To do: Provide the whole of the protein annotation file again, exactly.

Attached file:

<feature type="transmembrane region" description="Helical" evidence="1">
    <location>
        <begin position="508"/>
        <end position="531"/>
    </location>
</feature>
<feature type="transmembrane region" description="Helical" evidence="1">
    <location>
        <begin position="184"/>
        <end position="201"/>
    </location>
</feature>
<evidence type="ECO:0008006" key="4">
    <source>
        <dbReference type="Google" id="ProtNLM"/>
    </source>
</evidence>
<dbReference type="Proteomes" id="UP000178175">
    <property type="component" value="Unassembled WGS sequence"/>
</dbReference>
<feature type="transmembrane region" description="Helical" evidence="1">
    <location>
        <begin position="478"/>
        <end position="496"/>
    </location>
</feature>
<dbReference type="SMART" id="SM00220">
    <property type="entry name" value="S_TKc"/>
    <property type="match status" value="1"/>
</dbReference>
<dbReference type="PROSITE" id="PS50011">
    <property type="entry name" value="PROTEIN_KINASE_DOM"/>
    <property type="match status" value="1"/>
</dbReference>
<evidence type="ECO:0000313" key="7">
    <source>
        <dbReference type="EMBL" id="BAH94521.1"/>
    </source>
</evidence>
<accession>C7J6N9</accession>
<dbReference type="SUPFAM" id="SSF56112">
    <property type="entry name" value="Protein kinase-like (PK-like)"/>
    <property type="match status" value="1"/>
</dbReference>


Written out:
<feature type="transmembrane region" description="Helical" evidence="1">
    <location>
        <begin position="508"/>
        <end position="531"/>
    </location>
</feature>
<feature type="transmembrane region" description="Helical" evidence="1">
    <location>
        <begin position="184"/>
        <end position="201"/>
    </location>
</feature>
<evidence type="ECO:0008006" key="4">
    <source>
        <dbReference type="Google" id="ProtNLM"/>
    </source>
</evidence>
<dbReference type="Proteomes" id="UP000178175">
    <property type="component" value="Unassembled WGS sequence"/>
</dbReference>
<feature type="transmembrane region" description="Helical" evidence="1">
    <location>
        <begin position="478"/>
        <end position="496"/>
    </location>
</feature>
<dbReference type="SMART" id="SM00220">
    <property type="entry name" value="S_TKc"/>
    <property type="match status" value="1"/>
</dbReference>
<dbReference type="PROSITE" id="PS50011">
    <property type="entry name" value="PROTEIN_KINASE_DOM"/>
    <property type="match status" value="1"/>
</dbReference>
<evidence type="ECO:0000313" key="7">
    <source>
        <dbReference type="EMBL" id="BAH94521.1"/>
    </source>
</evidence>
<accession>C7J6N9</accession>
<dbReference type="SUPFAM" id="SSF56112">
    <property type="entry name" value="Protein kinase-like (PK-like)"/>
    <property type="match status" value="1"/>
</dbReference>